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B. Lorenz, P. Seufert, M.N. Preising, M.B. Hoffmann; Assessment of Representation Abnormalities in the Human Visual Cortex With Multifocal Visual Evoked Potentials . Invest. Ophthalmol. Vis. Sci. 2006;47(13):1679.
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© ARVO (1962-2015); The Authors (2016-present)
Visual evoked potentials (VEPs) are a routine tool to detect the partial abnormal projection of the temporal retina to the contralateral hemisphere, which is typical for human albinism . Multifocal VEPs (mfVEPs) open the possibility to screen a large number of distinct visual field locations for such abnormal cortical representations.
Using VERIS 4.8 (EDI) pattern–reversal mfVEPs were recorded during monocular stimulation of each eye to 60 locations comprising a visual field of 44° diameter in 5 controls, 5 carriers of X–linked ocular albinism (OA1), and 3 patients with albinism but negligible nystagmus. The differences of the VEPs recorded over opposing hemispheres were calculated to assess the lateralisation of the responses . Based on a signal–to–noise–ratio criterion ‘silent’ visual field locations were eliminated from further analysis. The difference traces obtained for each eye were correlated with each other to differentiate between normal and abnormal projections of the optic nerves: Positively correlated traces indicate that both eyes project as normal to the same cortical regions, negatively correlated traces indicate that both eyes project abnormally to opposing hemispheres.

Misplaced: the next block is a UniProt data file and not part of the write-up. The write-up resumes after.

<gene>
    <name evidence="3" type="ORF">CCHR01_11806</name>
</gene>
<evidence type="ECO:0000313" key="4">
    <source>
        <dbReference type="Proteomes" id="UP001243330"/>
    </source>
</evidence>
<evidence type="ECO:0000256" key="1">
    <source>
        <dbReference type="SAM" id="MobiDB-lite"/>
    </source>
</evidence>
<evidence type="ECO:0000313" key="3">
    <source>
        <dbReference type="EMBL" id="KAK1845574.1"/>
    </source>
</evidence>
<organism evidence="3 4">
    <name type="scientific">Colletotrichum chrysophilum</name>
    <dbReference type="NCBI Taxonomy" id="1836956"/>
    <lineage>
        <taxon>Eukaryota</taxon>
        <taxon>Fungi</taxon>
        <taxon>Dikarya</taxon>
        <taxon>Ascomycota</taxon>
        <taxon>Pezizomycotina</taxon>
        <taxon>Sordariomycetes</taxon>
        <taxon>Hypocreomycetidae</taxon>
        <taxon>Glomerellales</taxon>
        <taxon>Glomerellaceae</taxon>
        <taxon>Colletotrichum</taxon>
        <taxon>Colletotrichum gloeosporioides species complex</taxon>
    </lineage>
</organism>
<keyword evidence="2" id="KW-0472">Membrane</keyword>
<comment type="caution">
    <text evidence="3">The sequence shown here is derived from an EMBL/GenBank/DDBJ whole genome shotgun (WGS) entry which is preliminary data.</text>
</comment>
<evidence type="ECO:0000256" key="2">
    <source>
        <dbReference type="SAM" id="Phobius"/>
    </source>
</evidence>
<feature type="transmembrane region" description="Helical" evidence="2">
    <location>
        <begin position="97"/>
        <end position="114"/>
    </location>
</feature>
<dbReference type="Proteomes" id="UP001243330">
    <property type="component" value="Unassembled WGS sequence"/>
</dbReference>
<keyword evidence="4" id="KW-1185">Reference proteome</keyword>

In the patients with albinism negatively correlated traces were predominant at visual field locations along the central vertical meridian. In both controls and carriers of OA1 VEPs traces were positively correlated for the vast majority of visual field locations.
In the patients with albinism and negligible nystagmus, mfVEPs indicated an abnormal representation mainly of visual field locations along the central vertical meridian, which is in close correspondence to recent reports [2,3]. In the carriers of OA1 tested, mfVEPs did not indicate a projection abnormality.  Apkarian et al. (1983) Electroenceph Clin Neurophysiol 55:513–531;  Hoffmann et al. (2003) J Neurosci 23:8921–8930;  Hoffmann et al. (2004) Invest Opthalmol Vis Sci 46:3906–3912
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